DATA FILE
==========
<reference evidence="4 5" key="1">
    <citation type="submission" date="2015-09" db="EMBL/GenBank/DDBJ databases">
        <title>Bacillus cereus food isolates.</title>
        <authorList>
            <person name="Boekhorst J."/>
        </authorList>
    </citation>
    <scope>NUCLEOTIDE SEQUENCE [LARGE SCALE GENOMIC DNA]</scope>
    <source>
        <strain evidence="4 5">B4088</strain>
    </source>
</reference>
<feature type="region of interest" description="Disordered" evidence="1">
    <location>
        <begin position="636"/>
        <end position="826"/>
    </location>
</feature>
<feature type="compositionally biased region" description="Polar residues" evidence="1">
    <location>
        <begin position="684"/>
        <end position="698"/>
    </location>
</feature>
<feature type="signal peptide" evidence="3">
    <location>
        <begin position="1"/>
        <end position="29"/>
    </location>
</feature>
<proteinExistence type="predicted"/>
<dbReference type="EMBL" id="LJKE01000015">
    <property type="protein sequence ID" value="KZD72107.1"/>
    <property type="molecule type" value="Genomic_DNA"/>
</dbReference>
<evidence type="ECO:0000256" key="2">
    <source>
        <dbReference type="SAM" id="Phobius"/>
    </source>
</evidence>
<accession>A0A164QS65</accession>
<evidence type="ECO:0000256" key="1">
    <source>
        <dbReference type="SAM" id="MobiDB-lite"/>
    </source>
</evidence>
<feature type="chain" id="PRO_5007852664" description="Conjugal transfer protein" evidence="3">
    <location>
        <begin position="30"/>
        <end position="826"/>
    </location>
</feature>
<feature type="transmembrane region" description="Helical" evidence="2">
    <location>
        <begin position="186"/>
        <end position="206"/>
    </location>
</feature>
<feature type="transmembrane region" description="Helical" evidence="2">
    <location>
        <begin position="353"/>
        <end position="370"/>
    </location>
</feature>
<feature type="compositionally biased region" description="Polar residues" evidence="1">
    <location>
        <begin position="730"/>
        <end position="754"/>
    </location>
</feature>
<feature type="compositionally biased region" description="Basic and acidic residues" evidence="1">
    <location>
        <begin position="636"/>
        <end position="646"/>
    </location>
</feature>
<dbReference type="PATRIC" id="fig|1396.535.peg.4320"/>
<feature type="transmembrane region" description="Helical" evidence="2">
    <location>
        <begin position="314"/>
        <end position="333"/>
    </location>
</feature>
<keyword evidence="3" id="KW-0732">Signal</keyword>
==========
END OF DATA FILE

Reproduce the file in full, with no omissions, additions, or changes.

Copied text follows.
<reference evidence="4 5" key="1">
    <citation type="submission" date="2015-09" db="EMBL/GenBank/DDBJ databases">
        <title>Bacillus cereus food isolates.</title>
        <authorList>
            <person name="Boekhorst J."/>
        </authorList>
    </citation>
    <scope>NUCLEOTIDE SEQUENCE [LARGE SCALE GENOMIC DNA]</scope>
    <source>
        <strain evidence="4 5">B4088</strain>
    </source>
</reference>
<feature type="region of interest" description="Disordered" evidence="1">
    <location>
        <begin position="636"/>
        <end position="826"/>
    </location>
</feature>
<feature type="compositionally biased region" description="Polar residues" evidence="1">
    <location>
        <begin position="684"/>
        <end position="698"/>
    </location>
</feature>
<feature type="signal peptide" evidence="3">
    <location>
        <begin position="1"/>
        <end position="29"/>
    </location>
</feature>
<proteinExistence type="predicted"/>
<dbReference type="EMBL" id="LJKE01000015">
    <property type="protein sequence ID" value="KZD72107.1"/>
    <property type="molecule type" value="Genomic_DNA"/>
</dbReference>
<evidence type="ECO:0000256" key="2">
    <source>
        <dbReference type="SAM" id="Phobius"/>
    </source>
</evidence>
<accession>A0A164QS65</accession>
<evidence type="ECO:0000256" key="1">
    <source>
        <dbReference type="SAM" id="MobiDB-lite"/>
    </source>
</evidence>
<feature type="chain" id="PRO_5007852664" description="Conjugal transfer protein" evidence="3">
    <location>
        <begin position="30"/>
        <end position="826"/>
    </location>
</feature>
<feature type="transmembrane region" description="Helical" evidence="2">
    <location>
        <begin position="186"/>
        <end position="206"/>
    </location>
</feature>
<feature type="transmembrane region" description="Helical" evidence="2">
    <location>
        <begin position="353"/>
        <end position="370"/>
    </location>
</feature>
<feature type="compositionally biased region" description="Polar residues" evidence="1">
    <location>
        <begin position="730"/>
        <end position="754"/>
    </location>
</feature>
<feature type="compositionally biased region" description="Basic and acidic residues" evidence="1">
    <location>
        <begin position="636"/>
        <end position="646"/>
    </location>
</feature>
<dbReference type="PATRIC" id="fig|1396.535.peg.4320"/>
<feature type="transmembrane region" description="Helical" evidence="2">
    <location>
        <begin position="314"/>
        <end position="333"/>
    </location>
</feature>
<keyword evidence="3" id="KW-0732">Signal</keyword>